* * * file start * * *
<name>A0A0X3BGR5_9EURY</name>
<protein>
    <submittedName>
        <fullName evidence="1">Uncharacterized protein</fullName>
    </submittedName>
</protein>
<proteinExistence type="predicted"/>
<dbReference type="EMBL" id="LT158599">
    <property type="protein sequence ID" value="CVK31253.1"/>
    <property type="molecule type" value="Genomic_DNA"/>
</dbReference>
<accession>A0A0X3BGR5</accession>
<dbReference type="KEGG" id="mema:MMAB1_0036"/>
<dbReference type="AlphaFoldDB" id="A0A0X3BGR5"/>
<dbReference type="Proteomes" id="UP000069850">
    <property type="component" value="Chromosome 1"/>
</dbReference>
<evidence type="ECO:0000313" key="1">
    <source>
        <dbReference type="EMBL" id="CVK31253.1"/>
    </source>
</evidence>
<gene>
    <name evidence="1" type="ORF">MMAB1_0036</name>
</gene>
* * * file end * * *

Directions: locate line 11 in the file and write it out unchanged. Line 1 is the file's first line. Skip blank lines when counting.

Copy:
</dbReference>